The study results suggest that one in four asthma patients overuse short-acting β2-agonists (SABAs).
Researchers from the Clinical Effectiveness Group at Queen Mary University of London (QMUL) analyzed the anonymised records of 30,694 people with asthma from 117 GP practices in 3 east London boroughs.
Their analysis showed that 26% were prescribed at least six SABA inhalers in the year to February 2020, with 25% of these patients also underusing preventive corticosteroid inhalers.
The study, published in the British Journal of General Medicine on June 14, 2022, also found that repeat dispensing “was also strongly associated with the risk of overprescribing SABA.”
Lead author Anna De Simoni, GP and clinical lecturer in primary care at QMUL, said: “Working with patients to improve the regular use of preventer inhalers should be at the heart of reducing hospitalizations related to inhalation. ‘asthma.
“There is still plenty of room for improvement – we have calculated that supporting patients who use more than 12 SABA inhalers per year to reduce their use to 4-12 could result in 70% fewer admissions to the hospital-related asthma in this group.”
She added that there is “also a need to provide GPs and pharmacists with the right tools to help patients do this”.
“In the next phase of this research program, we plan to provide practices with tools to support the identification and management of high-risk patients based on prescription records.”
The findings follow research published in February 2021, which found that 284,683 of 574,913 asthma patients in the UK’s SABA Use in Asthma (SABINA) program were found to be “potentially overusing” the drug.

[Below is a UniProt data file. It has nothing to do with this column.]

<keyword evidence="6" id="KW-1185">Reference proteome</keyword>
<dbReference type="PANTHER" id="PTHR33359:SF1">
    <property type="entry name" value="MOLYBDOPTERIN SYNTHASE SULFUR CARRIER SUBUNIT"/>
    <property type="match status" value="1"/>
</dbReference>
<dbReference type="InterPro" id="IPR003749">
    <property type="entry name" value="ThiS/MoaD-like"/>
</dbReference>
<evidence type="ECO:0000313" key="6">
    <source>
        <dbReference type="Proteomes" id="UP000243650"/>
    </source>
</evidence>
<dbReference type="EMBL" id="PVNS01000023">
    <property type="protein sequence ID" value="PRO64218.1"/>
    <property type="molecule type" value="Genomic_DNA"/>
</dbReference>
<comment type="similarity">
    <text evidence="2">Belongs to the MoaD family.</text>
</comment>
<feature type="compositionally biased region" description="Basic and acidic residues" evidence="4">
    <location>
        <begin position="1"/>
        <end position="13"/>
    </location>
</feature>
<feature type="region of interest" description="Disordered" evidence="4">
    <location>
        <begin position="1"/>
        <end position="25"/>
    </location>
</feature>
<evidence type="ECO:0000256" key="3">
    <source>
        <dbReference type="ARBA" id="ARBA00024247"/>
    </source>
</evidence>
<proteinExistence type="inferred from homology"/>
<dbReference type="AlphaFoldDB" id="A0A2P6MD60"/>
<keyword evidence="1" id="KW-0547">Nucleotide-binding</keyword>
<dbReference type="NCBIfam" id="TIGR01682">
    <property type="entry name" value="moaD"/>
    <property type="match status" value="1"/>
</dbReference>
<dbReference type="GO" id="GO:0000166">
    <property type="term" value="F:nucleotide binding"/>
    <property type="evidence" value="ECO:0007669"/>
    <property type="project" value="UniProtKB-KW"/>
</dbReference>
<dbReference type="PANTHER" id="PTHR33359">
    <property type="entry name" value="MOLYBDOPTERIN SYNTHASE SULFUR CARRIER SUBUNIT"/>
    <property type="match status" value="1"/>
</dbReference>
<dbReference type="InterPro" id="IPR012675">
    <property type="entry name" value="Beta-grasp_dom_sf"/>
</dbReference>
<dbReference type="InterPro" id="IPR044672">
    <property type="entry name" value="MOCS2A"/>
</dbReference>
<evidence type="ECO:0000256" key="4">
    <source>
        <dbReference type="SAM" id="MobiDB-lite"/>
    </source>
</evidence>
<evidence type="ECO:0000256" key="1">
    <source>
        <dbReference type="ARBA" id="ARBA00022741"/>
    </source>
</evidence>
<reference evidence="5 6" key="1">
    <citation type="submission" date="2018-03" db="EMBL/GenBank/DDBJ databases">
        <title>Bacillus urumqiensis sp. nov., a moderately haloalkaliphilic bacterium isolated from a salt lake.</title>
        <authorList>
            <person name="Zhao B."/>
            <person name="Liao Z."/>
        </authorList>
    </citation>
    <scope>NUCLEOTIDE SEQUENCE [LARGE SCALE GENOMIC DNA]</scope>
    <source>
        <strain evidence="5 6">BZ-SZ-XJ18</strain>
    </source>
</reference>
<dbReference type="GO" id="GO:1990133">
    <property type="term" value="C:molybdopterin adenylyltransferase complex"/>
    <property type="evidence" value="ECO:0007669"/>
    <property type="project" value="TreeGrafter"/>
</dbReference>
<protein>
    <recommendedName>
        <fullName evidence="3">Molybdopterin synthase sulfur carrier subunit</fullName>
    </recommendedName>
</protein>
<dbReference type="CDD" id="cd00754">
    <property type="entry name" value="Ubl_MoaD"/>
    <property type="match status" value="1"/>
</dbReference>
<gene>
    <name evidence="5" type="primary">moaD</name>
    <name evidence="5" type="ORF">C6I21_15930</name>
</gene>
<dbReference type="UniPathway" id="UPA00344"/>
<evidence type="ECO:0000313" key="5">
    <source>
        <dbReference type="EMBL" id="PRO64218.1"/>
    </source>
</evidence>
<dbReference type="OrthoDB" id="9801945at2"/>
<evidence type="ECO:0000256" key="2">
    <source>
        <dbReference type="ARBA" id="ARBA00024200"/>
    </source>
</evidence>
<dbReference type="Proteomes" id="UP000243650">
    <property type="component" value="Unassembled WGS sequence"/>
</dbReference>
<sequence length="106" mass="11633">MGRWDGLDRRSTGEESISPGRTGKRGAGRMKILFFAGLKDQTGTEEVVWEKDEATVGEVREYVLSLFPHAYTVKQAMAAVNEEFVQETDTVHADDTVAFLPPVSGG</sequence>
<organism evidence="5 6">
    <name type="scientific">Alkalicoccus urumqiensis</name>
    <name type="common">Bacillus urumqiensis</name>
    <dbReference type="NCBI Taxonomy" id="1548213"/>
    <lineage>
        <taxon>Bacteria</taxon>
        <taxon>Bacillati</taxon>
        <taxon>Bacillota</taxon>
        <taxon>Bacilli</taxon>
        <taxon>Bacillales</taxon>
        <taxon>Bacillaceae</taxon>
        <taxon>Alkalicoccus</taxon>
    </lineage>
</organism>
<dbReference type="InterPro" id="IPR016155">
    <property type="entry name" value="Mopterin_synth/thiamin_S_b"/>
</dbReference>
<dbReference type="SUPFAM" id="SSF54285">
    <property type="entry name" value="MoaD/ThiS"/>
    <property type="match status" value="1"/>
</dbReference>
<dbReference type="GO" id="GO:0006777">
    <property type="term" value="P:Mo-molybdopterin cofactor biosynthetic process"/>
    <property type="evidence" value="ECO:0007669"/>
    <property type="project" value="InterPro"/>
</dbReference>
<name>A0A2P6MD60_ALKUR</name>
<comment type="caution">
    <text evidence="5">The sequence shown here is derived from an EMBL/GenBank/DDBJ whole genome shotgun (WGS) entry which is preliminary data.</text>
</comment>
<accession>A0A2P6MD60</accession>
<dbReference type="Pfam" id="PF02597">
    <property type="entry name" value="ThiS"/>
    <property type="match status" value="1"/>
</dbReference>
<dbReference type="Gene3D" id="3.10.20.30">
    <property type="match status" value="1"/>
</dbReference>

Anna Murphy, consultant respiratory pharmacist at University Hospitals of Leicester NHS Trust, said she was ‘not surprised’ by the study results.
“If you look at patients coming into clinics, being admitted to hospital, that’s a classic behavioral finding in asthma,” she said.
“The overprescription of SABA is obviously [because] patients get a very fast release from the salbutamol inhaler. Unfortunately, it does not treat the underlying condition…and may increase the chances of causing anxiety [and] tachycardia.
“From a pharmacist’s perspective, there are a number of things that are really critical for us to do. The first is that we identify and monitor adherence to inhaled corticosteroids (ICS),” Murphy continued, recommending training modules led by the Oxford Academic Health Science Network.
She added that pharmacists can also educate patients on ways to remember to take ICS, adding that “we’ll probably use more smart inhalers to try to help with that” in the future.
In September 2021, NHS England launched detailed objectives for primary care networks to support improved respiratory care and health outcomes for people with asthma in 2021/2022 and 2022/2023.
The targets have been put in place to reduce avoidable carbon emissions by encouraging the choice of low carbon inhalers, when clinically appropriate.
However, the targets have been delayed until April 2022 to ease the workload for GPs during the Omicron COVID-19 surge.